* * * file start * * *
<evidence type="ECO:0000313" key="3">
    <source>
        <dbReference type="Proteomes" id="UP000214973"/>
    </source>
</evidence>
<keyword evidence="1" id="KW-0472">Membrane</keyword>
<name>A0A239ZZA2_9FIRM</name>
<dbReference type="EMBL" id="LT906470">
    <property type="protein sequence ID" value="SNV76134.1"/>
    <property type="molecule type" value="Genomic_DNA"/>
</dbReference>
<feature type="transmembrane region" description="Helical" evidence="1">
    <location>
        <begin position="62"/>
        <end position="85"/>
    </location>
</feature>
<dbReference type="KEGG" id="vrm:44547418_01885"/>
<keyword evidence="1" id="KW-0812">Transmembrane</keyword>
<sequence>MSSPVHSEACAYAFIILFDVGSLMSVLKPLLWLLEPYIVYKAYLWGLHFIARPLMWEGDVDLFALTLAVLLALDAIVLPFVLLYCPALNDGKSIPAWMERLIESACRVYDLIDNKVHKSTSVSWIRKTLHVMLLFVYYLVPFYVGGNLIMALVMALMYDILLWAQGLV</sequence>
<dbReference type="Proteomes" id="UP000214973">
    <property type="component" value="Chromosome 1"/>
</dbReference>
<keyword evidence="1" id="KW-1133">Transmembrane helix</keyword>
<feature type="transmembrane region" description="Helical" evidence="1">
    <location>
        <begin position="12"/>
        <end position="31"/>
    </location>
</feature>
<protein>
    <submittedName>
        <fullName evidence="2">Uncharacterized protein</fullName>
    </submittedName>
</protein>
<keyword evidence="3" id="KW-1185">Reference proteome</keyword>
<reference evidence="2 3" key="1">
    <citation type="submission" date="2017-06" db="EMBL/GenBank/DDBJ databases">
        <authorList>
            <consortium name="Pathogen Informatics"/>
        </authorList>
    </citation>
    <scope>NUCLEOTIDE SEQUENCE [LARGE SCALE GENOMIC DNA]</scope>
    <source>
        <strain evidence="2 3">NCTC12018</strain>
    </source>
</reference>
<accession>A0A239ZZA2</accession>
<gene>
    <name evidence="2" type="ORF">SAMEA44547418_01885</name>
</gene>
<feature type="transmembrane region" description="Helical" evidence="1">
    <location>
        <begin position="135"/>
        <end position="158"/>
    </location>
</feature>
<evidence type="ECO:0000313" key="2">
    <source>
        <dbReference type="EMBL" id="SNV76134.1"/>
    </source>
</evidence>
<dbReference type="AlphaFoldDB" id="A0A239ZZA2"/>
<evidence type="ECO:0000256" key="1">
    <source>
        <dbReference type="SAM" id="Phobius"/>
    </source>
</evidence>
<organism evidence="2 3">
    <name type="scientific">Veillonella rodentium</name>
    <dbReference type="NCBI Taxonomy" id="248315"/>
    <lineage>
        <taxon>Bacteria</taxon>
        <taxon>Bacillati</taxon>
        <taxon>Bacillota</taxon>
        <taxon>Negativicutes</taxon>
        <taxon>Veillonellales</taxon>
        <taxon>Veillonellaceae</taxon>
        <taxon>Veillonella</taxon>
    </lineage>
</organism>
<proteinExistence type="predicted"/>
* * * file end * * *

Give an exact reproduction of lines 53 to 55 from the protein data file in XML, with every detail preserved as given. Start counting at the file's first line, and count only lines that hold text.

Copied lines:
    <location>
        <begin position="135"/>
        <end position="158"/>